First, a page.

I want to put a pergola on my flat roof but am not sure if it's possible to construct one safely. My roof is a wide open flat surface built to be enjoyed as a rooftop deck with tufflex deck layer. I want to attach the posts directly to the roof (that seems the most secure) but I don't think that is possible due to compromising the integrity of the roofing layer (I assume it would require redoing the entire roof to create brackets that would be more properly sealed from leaking). On the other hand I'm not sure how to calculate if concrete blocks are enough to prevent it from flying away which would be catastrophic as it would fall 3 stories. Unfortunately there is no structure I can attach it to other than the ~4ft walls around the roof that are capped with a metal sheet.

Has anyone done this or do you have ideas on if it can be done safely? I was originally planning to just attach the pergola to concrete blocks but I'm worried about gusts of wind and have no insight on if this is safe or what amount of weight is needed to secure it. For the pergola frame I plan to use bamboo due to its light weight and strength: my idea is that the center of mass would be much lower using bamboo vs a traditional hardwood or even an aluminum frame. It would also put less load on the roof itself, but I sacrifice potential stability as cedar pergolas are 5x the weight I believe.

The roof looks like this: roof example

In summary, is it possible to construct a pergola on a flat roof safely given my constraints (roofing material, no obvious part of the house to attach it to, etc)?

Edit: The roofing material is actually tufflex

Edit2: Added a more representative picture due to commentary

  • Well that one is just an example of the general structure (to show there is almost nothing to connect to). There is a stairway to the roof and its built to hold furniture. These roofs are pretty common for new construction in the pacific northwest and people often grill and have parties on them. Most commonly you will see the standard table/umbrella combo though some people have put up posts for hanging lights. I have even seen a rooftop with multiple heat lamps on it which I thought for sure would topple over in the wind.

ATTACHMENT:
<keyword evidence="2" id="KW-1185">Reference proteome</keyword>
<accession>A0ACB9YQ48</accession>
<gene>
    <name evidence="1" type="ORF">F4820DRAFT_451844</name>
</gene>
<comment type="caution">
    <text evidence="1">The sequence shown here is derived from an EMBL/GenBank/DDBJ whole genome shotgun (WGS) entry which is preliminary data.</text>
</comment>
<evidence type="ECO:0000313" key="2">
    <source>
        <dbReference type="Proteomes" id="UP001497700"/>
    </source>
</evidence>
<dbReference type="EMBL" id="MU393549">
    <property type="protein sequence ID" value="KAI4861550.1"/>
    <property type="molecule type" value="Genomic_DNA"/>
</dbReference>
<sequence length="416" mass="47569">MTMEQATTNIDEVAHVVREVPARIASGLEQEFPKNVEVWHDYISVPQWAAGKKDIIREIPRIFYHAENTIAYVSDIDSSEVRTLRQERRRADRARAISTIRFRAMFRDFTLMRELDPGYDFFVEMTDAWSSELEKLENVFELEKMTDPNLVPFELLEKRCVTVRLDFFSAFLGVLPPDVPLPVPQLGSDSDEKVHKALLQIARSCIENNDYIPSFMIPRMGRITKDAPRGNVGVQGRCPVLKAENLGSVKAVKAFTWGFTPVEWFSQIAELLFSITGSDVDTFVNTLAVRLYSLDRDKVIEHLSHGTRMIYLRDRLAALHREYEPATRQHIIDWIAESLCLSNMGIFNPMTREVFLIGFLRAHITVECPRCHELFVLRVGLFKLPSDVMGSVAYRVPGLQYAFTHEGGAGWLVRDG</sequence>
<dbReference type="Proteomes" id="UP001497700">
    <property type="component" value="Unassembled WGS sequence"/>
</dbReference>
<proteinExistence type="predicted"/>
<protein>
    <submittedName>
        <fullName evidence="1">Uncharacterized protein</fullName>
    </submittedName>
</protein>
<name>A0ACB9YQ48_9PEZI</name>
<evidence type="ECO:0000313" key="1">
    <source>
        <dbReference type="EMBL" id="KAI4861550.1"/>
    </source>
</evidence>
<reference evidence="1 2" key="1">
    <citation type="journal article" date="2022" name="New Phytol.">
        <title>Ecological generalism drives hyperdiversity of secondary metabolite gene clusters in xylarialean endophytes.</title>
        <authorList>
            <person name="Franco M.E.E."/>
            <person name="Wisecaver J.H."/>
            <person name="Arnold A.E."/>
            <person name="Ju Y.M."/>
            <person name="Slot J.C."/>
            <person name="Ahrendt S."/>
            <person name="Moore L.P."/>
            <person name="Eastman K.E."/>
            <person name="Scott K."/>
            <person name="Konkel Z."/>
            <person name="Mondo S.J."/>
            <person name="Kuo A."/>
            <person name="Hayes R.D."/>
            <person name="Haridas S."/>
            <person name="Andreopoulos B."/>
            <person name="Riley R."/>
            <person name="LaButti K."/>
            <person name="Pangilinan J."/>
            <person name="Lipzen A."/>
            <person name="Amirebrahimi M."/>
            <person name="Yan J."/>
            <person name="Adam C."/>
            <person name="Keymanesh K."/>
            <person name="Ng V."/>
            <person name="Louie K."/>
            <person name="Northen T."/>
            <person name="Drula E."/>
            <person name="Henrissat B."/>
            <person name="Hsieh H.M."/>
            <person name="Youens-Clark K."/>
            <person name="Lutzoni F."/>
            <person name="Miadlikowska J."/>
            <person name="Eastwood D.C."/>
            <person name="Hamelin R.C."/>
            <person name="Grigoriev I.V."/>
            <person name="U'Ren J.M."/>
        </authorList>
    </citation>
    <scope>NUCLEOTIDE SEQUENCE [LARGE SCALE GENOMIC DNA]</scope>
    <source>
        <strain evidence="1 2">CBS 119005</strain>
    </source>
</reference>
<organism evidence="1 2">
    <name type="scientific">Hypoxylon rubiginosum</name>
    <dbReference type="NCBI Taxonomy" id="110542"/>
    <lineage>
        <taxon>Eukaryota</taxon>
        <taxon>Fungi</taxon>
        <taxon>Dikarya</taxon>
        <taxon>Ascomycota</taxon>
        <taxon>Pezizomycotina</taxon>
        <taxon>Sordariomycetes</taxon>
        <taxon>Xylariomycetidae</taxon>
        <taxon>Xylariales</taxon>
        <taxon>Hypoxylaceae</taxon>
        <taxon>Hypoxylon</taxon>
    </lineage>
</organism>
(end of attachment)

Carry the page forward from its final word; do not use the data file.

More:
– James
    Commented May 21, 2018 at 23:04
  • Hello, and welcome to Stack Exchange. Imagine your pergola being blown off the roof and falling three stories onto something/someone, and know that you probably can't be sure it would never happen. Commented May 22, 2018 at 0:55

1 Answer 1


Yes, I’ve done this, but it was designed into the roof. That is to say, we tied into roof beams with round steel pipes. The pipes were bolted into the roof beams and extended up through the roof about 12” or so. We caped the pipes so they didn’t leak and then used “plumbing jacks” (like ones made for plumbing vents,) to keep the roof from leaking. We then bolted cross beams to the pipes for the gazebo floor and kept the floor off the roof about 6” or so for drainage and cleaning. We then installed posts and a roof. (The structural system used bolts not just nails.)

Also, the roof beams were designed to hold the gazebo up, but it was also designed to hold it down (I live in a high wind area.) That means the beams need to be secured to posts and the posts need to be secured to the foundation adequately.